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For our next installment in the Cyber Security Practitioner Series, we interviewed AlphaSOC co-founder Chris McNab about DNS (Domain Name Server) analytics, it's importance, and what AlphaSOC is doing about it.
Chris discusses his Splunk app, DNS Analytics for Splunk, and how AlphaSOC uses it to find anomalies and malware by analyzing the DNS logs.
Tell us a bit about yourself, your background and what you're currently working on.
I'm a co-founder of AlphaSOC and author of Network Security Assessment (O'Reilly Media) which is a penetration testing title in its 3rd edition! I've worked in the security industry since 2000 on the consulting side of things, focusing on assessment work, and in recent years a lot of incident response and forensics. I tracked Alexsey Belan a few years ago, and put together a blog post recently describing his TTPs (https://medium.com/@chrismcnab/alexseys-ttps-1204d9050551) after it was publicly known he was associated with the massive Yahoo hack. We set up AlphaSOC back in 2013 upon realizing that DNS was a reliable and inexpensive channel to pay attention to when flagging malware and lateral movement in large networks.
What is DNS analytics and why is it important?
DNS Analytics for Splunk is the flagship AlphaSOC product that we've been working on and continuously improving since 2013. It's an app, for Splunk and non-Splunk environments, that takes minutes to deploy and will instantly flag anomalies and malware within an environment by processing DNS logs. The analytics engine is actually platform agnostic. While many of our customers use Splunk, we support non-Splunk environments as well via Network Flight Recorder (https://github.com/alphasoc/nfr) which is a lightweight Linux command-line utility. Most security products used within a SOC perform one-dimensional correlation of threat intelligence feeds, flagging traffic to known bad domains. DNS analytics performs three-dimensional scoring using behavioral analytics and timing analytics to flag anomalies, emerging threats, and malware without signatures. For example, we're able to programmatically flag DGA traffic and DNS tunneling using analytics alone (versus threat intelligence feeds), and highlight odd traffic patterns (e.g. beaconing to a young domain with a suspicious TLD).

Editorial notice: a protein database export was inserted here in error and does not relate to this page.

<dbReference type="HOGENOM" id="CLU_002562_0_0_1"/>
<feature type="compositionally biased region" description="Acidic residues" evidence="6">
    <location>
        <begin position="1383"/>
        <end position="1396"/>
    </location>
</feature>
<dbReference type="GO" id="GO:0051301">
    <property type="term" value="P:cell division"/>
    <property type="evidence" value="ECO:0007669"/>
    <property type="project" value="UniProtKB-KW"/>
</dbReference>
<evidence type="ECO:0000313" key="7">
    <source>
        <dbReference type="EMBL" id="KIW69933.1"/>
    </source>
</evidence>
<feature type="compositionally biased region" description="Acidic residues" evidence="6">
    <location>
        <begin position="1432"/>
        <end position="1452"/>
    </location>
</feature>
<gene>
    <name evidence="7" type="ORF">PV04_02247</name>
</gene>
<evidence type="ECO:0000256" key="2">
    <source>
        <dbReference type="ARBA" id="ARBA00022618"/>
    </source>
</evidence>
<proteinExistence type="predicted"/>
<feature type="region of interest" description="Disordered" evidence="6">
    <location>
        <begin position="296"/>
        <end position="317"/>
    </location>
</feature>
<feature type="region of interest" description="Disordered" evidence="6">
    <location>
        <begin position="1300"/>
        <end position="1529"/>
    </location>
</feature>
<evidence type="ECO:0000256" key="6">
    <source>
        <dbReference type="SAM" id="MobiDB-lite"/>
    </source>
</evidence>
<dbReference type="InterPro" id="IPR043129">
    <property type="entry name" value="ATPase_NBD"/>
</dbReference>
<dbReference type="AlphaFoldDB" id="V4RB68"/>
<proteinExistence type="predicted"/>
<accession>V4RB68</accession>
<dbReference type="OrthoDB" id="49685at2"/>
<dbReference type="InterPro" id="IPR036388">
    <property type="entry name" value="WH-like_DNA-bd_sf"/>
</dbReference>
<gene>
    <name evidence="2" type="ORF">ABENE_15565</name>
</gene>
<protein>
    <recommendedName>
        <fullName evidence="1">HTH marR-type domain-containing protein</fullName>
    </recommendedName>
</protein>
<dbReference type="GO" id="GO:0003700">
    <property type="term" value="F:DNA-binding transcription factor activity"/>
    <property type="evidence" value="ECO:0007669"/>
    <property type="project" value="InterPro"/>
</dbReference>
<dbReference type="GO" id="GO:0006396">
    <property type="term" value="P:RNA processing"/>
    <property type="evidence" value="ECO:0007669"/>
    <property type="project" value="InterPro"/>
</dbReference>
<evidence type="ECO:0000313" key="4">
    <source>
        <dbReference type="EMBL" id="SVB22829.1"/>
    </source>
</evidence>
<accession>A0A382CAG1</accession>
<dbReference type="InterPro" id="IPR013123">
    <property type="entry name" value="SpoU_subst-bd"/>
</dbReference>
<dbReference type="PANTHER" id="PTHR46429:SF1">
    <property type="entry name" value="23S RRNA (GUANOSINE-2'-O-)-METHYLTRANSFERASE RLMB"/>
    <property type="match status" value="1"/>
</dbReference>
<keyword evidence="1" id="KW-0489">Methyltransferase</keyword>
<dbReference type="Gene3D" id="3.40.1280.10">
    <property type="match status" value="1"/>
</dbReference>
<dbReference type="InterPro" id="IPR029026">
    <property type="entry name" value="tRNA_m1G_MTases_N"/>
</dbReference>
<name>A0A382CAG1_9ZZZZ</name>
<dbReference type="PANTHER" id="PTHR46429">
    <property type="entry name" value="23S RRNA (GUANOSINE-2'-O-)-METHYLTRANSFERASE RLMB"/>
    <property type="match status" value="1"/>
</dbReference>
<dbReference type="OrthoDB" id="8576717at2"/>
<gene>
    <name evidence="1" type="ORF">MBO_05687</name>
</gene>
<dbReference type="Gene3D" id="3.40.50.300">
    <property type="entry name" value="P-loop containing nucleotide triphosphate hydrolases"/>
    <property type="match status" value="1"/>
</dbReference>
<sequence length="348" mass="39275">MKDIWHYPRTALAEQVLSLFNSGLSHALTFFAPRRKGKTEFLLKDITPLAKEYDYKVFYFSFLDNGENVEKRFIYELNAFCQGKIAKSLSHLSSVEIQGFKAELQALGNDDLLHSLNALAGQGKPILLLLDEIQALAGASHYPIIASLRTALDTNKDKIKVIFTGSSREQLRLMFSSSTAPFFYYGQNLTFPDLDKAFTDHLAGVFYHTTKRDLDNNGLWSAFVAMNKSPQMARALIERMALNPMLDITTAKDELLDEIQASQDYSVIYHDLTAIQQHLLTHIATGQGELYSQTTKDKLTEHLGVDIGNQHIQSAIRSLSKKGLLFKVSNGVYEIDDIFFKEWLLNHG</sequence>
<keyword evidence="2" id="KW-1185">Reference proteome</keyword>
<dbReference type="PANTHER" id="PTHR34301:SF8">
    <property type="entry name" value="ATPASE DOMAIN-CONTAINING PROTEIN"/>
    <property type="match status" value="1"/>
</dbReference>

What are the threat intelligence feeds you use in your product and how does that help identify threats? Any specific examples you could touch on?
We curate our own threat intelligence through investigating the alerts within the system and marginal hits (e.g. young domains and FQDNs known to sandboxing engines). As such, we're able to categorize adware, unwanted programs, third-party VPN packages, P2P traffic, and malicious traffic patterns to C2 domains. Of the alerts we serve to users, only a small percentage are generated using a threat intelligence correlation, and the majority are generated by the analytics stack to highlight suspicious queries within the larger DNS dataset (which is often millions of events per day). As we improve the classifiers and analytics engine, we actually become less and less dependent on threat intelligence, which isn't a bad thing.
How much malware actually uses DNS for command and control?
According to research by Infoblox and BlueCat Networks, around 95% of malware families use DNS for command and control (C2). Even state-sponsored malware samples such as Stuxnet have been found to use DNS for C2 purposes. DNS has been found to be a reliable channel to pay attention to when identifying infected hosts within an environment.
How does AlphaSOC flag infections that don't generate DNS traffic?
To cover the small blindspot that remains (exploited by the 5% of malware families not using DNS), we've released IP Analytics for Splunk to flag anonymized circuits (e.g. Tor, I2P, and Freenet) and traffic to IP addresses which are known C2 and sinkhole destinations.
How can someone get started leverage AlphaSOC analytics to help protect their enterprise?
If you have Splunk, the DNS Analytics (https://splunkbase.splunk.com/app/1657/) and IP Analytics (https://splunkbase.splunk.com/app/3721/) apps are free to download and evaluate for 30 days without restriction. By using the tools to process your network logs, you can flag known and unknown malware, emerging threats, and policy violations (e.g. third-party VPN use, P2P traffic, cryptomining, and other threats). The visibility provides a lot of insight into what's going on within large complex enterprise environments. If you don't have Splunk, take a look at Network Flight Recorder (https://github.com/alphasoc/nfr) which is our Linux command-line utility to score DNS traffic and get in-touch with us to discuss your requirements! The analytics API and feeds that we provide can be consumed easily and integrated with SIEM and orchestration platforms.